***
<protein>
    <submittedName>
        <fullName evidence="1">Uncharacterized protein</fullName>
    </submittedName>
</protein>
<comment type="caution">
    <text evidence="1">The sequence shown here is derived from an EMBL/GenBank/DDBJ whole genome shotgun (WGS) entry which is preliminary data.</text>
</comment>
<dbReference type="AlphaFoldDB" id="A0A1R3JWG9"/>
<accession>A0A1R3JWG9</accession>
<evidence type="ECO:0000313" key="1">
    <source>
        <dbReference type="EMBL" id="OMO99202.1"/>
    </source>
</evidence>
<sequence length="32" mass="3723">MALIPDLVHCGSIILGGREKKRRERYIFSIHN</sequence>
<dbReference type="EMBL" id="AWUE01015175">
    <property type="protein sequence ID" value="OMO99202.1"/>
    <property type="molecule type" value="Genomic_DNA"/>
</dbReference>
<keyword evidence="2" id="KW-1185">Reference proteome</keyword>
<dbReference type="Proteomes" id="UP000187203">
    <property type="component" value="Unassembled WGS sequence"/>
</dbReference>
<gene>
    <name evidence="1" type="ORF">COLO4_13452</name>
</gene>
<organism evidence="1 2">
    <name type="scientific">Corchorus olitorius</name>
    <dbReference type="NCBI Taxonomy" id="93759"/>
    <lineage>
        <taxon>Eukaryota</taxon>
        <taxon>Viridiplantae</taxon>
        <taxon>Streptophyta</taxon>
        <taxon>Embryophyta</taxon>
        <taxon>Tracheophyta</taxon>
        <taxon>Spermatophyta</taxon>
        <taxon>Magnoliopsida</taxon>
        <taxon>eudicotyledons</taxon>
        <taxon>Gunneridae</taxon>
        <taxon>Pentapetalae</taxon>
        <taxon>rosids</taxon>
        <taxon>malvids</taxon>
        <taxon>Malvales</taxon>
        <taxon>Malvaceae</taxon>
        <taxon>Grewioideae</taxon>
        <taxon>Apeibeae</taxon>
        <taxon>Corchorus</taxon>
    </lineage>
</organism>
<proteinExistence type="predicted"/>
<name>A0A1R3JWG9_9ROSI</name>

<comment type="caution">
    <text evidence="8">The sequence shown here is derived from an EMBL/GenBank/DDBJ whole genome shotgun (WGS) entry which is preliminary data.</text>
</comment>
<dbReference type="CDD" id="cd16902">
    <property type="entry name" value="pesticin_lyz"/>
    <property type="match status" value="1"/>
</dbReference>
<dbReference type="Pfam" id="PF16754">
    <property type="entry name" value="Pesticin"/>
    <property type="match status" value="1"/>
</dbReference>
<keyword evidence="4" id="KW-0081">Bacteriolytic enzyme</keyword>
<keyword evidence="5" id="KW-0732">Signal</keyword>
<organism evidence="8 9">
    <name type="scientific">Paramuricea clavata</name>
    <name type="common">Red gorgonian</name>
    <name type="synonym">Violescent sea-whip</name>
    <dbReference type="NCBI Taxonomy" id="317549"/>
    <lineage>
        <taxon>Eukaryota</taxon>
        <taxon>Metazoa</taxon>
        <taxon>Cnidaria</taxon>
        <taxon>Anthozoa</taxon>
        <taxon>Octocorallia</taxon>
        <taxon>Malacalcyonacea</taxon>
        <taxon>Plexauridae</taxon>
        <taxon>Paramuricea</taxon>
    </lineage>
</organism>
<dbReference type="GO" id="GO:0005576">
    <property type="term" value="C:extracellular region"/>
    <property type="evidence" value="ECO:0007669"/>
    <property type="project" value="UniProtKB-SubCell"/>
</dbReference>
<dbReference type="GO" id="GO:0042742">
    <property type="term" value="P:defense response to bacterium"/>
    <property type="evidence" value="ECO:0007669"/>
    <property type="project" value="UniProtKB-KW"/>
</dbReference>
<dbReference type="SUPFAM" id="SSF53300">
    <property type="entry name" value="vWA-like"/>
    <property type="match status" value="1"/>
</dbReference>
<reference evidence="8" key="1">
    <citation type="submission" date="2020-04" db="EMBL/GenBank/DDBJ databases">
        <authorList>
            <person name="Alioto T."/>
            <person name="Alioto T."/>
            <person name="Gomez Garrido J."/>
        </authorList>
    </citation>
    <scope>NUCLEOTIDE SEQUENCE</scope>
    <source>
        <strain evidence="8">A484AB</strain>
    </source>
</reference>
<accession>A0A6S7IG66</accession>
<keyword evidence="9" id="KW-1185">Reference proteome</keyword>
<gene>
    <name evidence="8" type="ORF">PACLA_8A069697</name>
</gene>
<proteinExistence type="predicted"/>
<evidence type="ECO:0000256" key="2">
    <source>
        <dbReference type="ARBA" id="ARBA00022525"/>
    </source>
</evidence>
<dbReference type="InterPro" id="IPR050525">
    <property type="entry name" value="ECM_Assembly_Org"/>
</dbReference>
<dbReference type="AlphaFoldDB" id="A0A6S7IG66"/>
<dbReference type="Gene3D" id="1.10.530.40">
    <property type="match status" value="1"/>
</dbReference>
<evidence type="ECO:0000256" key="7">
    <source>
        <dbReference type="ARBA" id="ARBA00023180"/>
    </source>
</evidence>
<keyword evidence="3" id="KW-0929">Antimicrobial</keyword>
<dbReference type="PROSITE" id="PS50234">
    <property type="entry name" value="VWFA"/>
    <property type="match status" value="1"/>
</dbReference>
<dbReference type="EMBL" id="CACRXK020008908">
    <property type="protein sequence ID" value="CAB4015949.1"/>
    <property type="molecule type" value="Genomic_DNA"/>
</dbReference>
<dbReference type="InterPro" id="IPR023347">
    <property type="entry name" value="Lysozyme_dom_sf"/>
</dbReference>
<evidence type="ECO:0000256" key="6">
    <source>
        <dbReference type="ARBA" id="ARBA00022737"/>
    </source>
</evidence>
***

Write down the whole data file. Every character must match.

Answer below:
<protein>
    <submittedName>
        <fullName evidence="1">Uncharacterized protein</fullName>
    </submittedName>
</protein>
<comment type="caution">
    <text evidence="1">The sequence shown here is derived from an EMBL/GenBank/DDBJ whole genome shotgun (WGS) entry which is preliminary data.</text>
</comment>
<dbReference type="AlphaFoldDB" id="A0A1R3JWG9"/>
<accession>A0A1R3JWG9</accession>
<evidence type="ECO:0000313" key="1">
    <source>
        <dbReference type="EMBL" id="OMO99202.1"/>
    </source>
</evidence>
<sequence length="32" mass="3723">MALIPDLVHCGSIILGGREKKRRERYIFSIHN</sequence>
<dbReference type="EMBL" id="AWUE01015175">
    <property type="protein sequence ID" value="OMO99202.1"/>
    <property type="molecule type" value="Genomic_DNA"/>
</dbReference>
<keyword evidence="2" id="KW-1185">Reference proteome</keyword>
<dbReference type="Proteomes" id="UP000187203">
    <property type="component" value="Unassembled WGS sequence"/>
</dbReference>
<gene>
    <name evidence="1" type="ORF">COLO4_13452</name>
</gene>
<organism evidence="1 2">
    <name type="scientific">Corchorus olitorius</name>
    <dbReference type="NCBI Taxonomy" id="93759"/>
    <lineage>
        <taxon>Eukaryota</taxon>
        <taxon>Viridiplantae</taxon>
        <taxon>Streptophyta</taxon>
        <taxon>Embryophyta</taxon>
        <taxon>Tracheophyta</taxon>
        <taxon>Spermatophyta</taxon>
        <taxon>Magnoliopsida</taxon>
        <taxon>eudicotyledons</taxon>
        <taxon>Gunneridae</taxon>
        <taxon>Pentapetalae</taxon>
        <taxon>rosids</taxon>
        <taxon>malvids</taxon>
        <taxon>Malvales</taxon>
        <taxon>Malvaceae</taxon>
        <taxon>Grewioideae</taxon>
        <taxon>Apeibeae</taxon>
        <taxon>Corchorus</taxon>
    </lineage>
</organism>
<proteinExistence type="predicted"/>
<name>A0A1R3JWG9_9ROSI</name>

<comment type="caution">
    <text evidence="8">The sequence shown here is derived from an EMBL/GenBank/DDBJ whole genome shotgun (WGS) entry which is preliminary data.</text>
</comment>
<dbReference type="CDD" id="cd16902">
    <property type="entry name" value="pesticin_lyz"/>
    <property type="match status" value="1"/>
</dbReference>
<dbReference type="Pfam" id="PF16754">
    <property type="entry name" value="Pesticin"/>
    <property type="match status" value="1"/>
</dbReference>
<keyword evidence="4" id="KW-0081">Bacteriolytic enzyme</keyword>
<keyword evidence="5" id="KW-0732">Signal</keyword>
<organism evidence="8 9">
    <name type="scientific">Paramuricea clavata</name>
    <name type="common">Red gorgonian</name>
    <name type="synonym">Violescent sea-whip</name>
    <dbReference type="NCBI Taxonomy" id="317549"/>
    <lineage>
        <taxon>Eukaryota</taxon>
        <taxon>Metazoa</taxon>
        <taxon>Cnidaria</taxon>
        <taxon>Anthozoa</taxon>
        <taxon>Octocorallia</taxon>
        <taxon>Malacalcyonacea</taxon>
        <taxon>Plexauridae</taxon>
        <taxon>Paramuricea</taxon>
    </lineage>
</organism>
<dbReference type="GO" id="GO:0005576">
    <property type="term" value="C:extracellular region"/>
    <property type="evidence" value="ECO:0007669"/>
    <property type="project" value="UniProtKB-SubCell"/>
</dbReference>
<dbReference type="GO" id="GO:0042742">
    <property type="term" value="P:defense response to bacterium"/>
    <property type="evidence" value="ECO:0007669"/>
    <property type="project" value="UniProtKB-KW"/>
</dbReference>
<dbReference type="SUPFAM" id="SSF53300">
    <property type="entry name" value="vWA-like"/>
    <property type="match status" value="1"/>
</dbReference>
<reference evidence="8" key="1">
    <citation type="submission" date="2020-04" db="EMBL/GenBank/DDBJ databases">
        <authorList>
            <person name="Alioto T."/>
            <person name="Alioto T."/>
            <person name="Gomez Garrido J."/>
        </authorList>
    </citation>
    <scope>NUCLEOTIDE SEQUENCE</scope>
    <source>
        <strain evidence="8">A484AB</strain>
    </source>
</reference>
<accession>A0A6S7IG66</accession>
<keyword evidence="9" id="KW-1185">Reference proteome</keyword>
<gene>
    <name evidence="8" type="ORF">PACLA_8A069697</name>
</gene>
<proteinExistence type="predicted"/>
<evidence type="ECO:0000256" key="2">
    <source>
        <dbReference type="ARBA" id="ARBA00022525"/>
    </source>
</evidence>
<dbReference type="InterPro" id="IPR050525">
    <property type="entry name" value="ECM_Assembly_Org"/>
</dbReference>
<dbReference type="AlphaFoldDB" id="A0A6S7IG66"/>
<dbReference type="Gene3D" id="1.10.530.40">
    <property type="match status" value="1"/>
</dbReference>
<evidence type="ECO:0000256" key="7">
    <source>
        <dbReference type="ARBA" id="ARBA00023180"/>
    </source>
</evidence>
<keyword evidence="3" id="KW-0929">Antimicrobial</keyword>
<dbReference type="PROSITE" id="PS50234">
    <property type="entry name" value="VWFA"/>
    <property type="match status" value="1"/>
</dbReference>
<dbReference type="EMBL" id="CACRXK020008908">
    <property type="protein sequence ID" value="CAB4015949.1"/>
    <property type="molecule type" value="Genomic_DNA"/>
</dbReference>
<dbReference type="InterPro" id="IPR023347">
    <property type="entry name" value="Lysozyme_dom_sf"/>
</dbReference>
<evidence type="ECO:0000256" key="6">
    <source>
        <dbReference type="ARBA" id="ARBA00022737"/>
    </source>
</evidence>